Flash News

[08.03.2013]

 

Every fortnight, Artprice provides a short round up of art market news.

Eileen Gray at the Pompidou Centre

The Pompidou Centre is shining the spotlight on Eileen GRAY until 20 May 2013, with a totally new retrospective. The Irish designer, who died in 1976, left a multi-faceted body of work that had a profound influence on 20th century design. Acclaimed for both her Art Deco pieces and her modernist architecture (with the E1027 house), she applied herself throughout her life to « understanding the meaning of each thing » through a variety of techniques. Featuring paintings, lacquered works, drawings, interior decoration, architecture and even photography, the retrospective views the artist’s work « in all its continuity« .
In 2009, during what was dubbed « the sale of century » by journalists, Eileen Gray achieved her greatest success in the auction rooms. A piece in the Pierre Bergé and Yves Saint Laurent collection, the Dragon Chair(lacquered wood and leather, 1917-1919), estimated between €2 m and €3 m ($2.5 m/$3.8 m), finally went for $25 m! This result, also the highest price ever paid for a piece of 20th century furniture, benefited largely from its prestigious provenance. However, iconic objects in her output, such as the lacquered wood screens and Bibendum armchairs, regularly sell for over a million at auction. For example, the Six-panel Screen (c. 1922-1925) was knocked down for $1.6 m at Christie’s New York a few months ago (12/12/2012).

« The Angel of the Odd » moves to the Musée d’Orsay

After haunting the Städel Museum (Frankfurt) until 20 January, the exhibition The Angel of the Odd has now moved to the Musée d’Orsay (Paris) until 9 June 2013. Named after a satirical short story by Edgar Allan Poe published in 1844, the exhibition revives the dark romanticism colouring the work of numerous artists between 1770 and 1940. Visitors are confronted with occult beliefs and the « disturbing strangeness of daily life » through 200 works (paintings, sculptures and films) by artists including Max ERNST, Max ERNST, DelacroixCaspar David FRIEDRICH and Eugène DELACROIX.
This sense of strangeness is no less highly appreciated in the auction rooms. Collectors thus battle for Goya’s rare ink drawings, such as the one entitled Repentance, which sold for $1.6 m in 2008 (Christie’s London, 08/07/2008). Max Ernst’s top bids also reflect a pronounced taste for the mysterious, like the fantasy portrait of his mistress, Leonora in the morning light (oil on canvas, 1940) which doubled its low estimate in 2012 when it sold for $7 m at a Sotheby’s New York evening sale (02/05/2012).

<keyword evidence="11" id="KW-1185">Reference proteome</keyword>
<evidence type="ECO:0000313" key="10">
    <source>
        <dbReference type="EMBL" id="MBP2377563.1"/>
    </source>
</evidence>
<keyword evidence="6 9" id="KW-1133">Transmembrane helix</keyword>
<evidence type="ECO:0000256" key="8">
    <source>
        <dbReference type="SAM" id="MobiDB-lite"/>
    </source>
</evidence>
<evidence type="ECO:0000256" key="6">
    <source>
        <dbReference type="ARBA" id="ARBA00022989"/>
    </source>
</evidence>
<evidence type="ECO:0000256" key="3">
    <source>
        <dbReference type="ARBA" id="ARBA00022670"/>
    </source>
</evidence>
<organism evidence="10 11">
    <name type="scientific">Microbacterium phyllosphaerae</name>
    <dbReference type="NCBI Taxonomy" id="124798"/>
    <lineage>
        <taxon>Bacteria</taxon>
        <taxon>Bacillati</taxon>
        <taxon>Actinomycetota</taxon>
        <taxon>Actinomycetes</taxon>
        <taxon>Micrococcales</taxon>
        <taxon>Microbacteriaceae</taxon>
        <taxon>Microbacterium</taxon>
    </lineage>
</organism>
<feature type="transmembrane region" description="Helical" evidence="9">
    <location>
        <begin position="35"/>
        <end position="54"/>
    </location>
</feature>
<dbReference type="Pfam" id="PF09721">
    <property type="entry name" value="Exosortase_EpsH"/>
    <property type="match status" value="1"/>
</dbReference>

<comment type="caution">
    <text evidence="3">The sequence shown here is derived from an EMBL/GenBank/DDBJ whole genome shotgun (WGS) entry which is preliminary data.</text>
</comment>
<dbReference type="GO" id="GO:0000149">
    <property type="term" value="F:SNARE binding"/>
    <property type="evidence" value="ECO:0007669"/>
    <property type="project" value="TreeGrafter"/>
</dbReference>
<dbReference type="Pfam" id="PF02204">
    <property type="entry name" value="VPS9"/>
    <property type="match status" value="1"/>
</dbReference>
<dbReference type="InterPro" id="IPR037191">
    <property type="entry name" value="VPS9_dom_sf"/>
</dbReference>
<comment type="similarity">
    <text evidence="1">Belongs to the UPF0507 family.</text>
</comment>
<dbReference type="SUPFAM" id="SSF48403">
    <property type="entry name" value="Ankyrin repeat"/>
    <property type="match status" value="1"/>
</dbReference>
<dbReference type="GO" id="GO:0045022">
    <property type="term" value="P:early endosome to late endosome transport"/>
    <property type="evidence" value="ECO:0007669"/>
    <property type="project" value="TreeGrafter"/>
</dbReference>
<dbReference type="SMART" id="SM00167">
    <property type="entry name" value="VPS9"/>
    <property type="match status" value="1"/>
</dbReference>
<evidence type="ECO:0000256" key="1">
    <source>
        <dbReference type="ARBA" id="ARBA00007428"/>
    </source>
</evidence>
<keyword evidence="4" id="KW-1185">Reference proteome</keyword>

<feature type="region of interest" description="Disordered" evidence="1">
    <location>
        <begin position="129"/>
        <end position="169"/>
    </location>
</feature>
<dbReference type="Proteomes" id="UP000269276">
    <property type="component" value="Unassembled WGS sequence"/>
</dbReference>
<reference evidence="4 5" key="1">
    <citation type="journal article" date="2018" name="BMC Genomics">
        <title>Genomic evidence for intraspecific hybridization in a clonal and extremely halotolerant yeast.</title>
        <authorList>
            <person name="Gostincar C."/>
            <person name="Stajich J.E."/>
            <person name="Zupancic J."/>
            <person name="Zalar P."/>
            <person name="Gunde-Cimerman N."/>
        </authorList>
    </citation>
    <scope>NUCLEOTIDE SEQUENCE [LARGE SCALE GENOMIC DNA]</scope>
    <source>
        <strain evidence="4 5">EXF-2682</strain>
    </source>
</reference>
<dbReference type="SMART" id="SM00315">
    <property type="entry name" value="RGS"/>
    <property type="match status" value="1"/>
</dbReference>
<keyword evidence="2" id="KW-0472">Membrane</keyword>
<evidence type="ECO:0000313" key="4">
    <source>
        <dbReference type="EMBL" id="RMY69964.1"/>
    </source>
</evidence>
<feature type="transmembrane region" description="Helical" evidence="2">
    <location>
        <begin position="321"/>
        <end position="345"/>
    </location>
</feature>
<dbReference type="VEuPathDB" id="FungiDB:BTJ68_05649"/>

Erwin Wurm on top form

The weird and whimsical work of Austrian artist Erwin WURM is very much in the limelight these days. On 14 February, one of his famous Fat Car put up for sale by Christie’s London set a new record for him in the auction rooms. At double its high estimate, with nearly $125,000, the soft-formed sculpture dethroned the inflated The Artist Who Swallowed the World, whose price had soared up to over $94,000 a year before (Sotheby’s London, 16 February 2012). The sale results for 2012 show that his market is decidedly in the pink, because two other works went for over $70,000: $77,000 for Anger Bump (Dorotheum, Vienna, 29 November) and $75,000 for an untitled sculpture (Christie’s London, 15 February). Hammer prices for his Fat Car are also a reliable indicator of his ever-rising popularity: the $67,000 fetched by a white version in 2009 (Dorotheum, Vienna, 25 November) has now been almost doubled by the Fat Car posting the new record. Erwin Wurm’s eccentricities are riding high, and Taddaeus Ropac, who has recently opened an exhibition/performance in his large gallery at Pantin presenting the artist’s work, is not about to challenge that! Around sculpture/moulds of houses in clay, Grammaire Wittgenstenienne de la culture physique stages a figure recurrent in Wurm’s work: the house, symbolising both withdrawal into the self and social interaction. Celebrated, anonymous architectures, the sculpture/moulds were wrecked when the artist deliberately mutilated them during an inaugural performance.